“This marks the third time that FDA has delayed finalizing its controversial labeling rule and may signal that FDA is considering abandoning the rule. That would be good news for consumers, whose safety could be placed at risk by a proposed rule whose only purpose is to placate the plaintiffs’ bar.”
—Richard Samp, WLF Chief Counsel
WASHINGTON, DC— The Food and Drug Administration (FDA) announced this week, without further explanation, that it has postponed adopting (until at least April 2017) its controversial proposed rule that would permit generic drug companies to make unilateral changes to their product labeling. FDA’s decision to postpone final action on the proposed rule until after the presidential election marked a victory for Washington Legal Foundation (WLF), which has repeatedly urged FDA to abandon the rule. WLF has called on FDA to adopt the Expedited Agency Review (“EAR”) proposal submitted by several pharmaceutical industry trade groups, in lieu of FDA’s own labeling proposal. In three separate formal comments submitted to the agency over the past two years, WLF argued that the EAR proposal ensures that new safety information about FDA-approved drugs reaches doctors and consumers much more quickly than under the labeling regulations proposed by FDA.
Under current law, generic drug companies must ensure that the labels of their products are identical to the labels of the brand-name drugs they emulate. In light of that “sameness” requirement, generic companies are not permitted to make unilateral changes in their product labels. If they discover new safety information that they believe should be brought to the attention of doctors, they may submit that information to FDA but must await FDA approval before making changes. FDA’s proposal would permit generic companies to revise their labels unilaterally while they await word regarding whether FDA approves the change.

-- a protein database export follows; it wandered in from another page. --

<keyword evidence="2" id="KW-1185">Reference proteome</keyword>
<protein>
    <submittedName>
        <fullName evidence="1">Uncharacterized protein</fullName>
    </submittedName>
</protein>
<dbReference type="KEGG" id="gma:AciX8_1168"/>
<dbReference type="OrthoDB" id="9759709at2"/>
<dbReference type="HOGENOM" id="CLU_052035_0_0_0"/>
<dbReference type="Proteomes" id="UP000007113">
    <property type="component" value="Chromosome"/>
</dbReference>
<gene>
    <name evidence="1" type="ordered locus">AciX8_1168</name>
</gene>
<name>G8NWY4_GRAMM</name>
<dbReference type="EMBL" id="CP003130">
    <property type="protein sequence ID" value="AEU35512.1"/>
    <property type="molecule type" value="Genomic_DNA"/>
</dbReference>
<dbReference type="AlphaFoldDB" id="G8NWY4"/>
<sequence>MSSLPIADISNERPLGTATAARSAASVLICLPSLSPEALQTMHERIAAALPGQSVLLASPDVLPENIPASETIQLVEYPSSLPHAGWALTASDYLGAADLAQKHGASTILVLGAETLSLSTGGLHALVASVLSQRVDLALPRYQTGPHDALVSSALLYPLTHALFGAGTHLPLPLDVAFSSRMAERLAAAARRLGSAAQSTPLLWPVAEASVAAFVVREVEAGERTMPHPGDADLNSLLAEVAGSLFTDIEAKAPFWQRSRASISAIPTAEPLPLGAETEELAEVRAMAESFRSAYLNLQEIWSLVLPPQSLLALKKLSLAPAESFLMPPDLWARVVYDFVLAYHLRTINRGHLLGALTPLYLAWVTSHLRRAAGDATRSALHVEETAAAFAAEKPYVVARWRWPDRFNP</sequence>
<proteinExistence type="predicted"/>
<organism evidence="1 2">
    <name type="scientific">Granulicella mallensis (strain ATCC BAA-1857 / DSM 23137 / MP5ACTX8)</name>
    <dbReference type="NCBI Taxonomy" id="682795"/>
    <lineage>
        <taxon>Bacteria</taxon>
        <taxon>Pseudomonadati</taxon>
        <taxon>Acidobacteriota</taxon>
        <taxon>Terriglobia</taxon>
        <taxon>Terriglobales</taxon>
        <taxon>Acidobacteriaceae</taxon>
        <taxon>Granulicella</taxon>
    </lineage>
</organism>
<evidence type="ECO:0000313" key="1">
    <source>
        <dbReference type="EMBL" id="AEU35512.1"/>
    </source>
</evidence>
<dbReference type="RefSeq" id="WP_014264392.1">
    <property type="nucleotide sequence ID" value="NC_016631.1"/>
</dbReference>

WLF argues that the chief result of FDA’s proposal would be consumer confusion, brought on because different versions of the same drug would bear conflicting safety warnings. WLF notes that the proposal includes no mechanism for early resolution of the conflicts.
Following FDA’s decision yet again to postpone final action, WLF issued the following statement by Chief Counsel Samp: “This marks the third time that FDA has delayed finalizing its controversial labeling rule and may signal that FDA is considering abandoning the rule. That would be good news for consumers, whose safety could be placed at risk by a proposed rule whose only purpose is to placate the plaintiffs’ bar. Lawyers love the rule because it would make it much easier for them to file products liability lawsuits against drug manufacturers. If generics are permitted to change their labels unilaterally, they can be sued for failing to do so.”
WLF is a public interest law firm and policy center that seeks to ensure that economic liberty is not impeded by excessive litigation.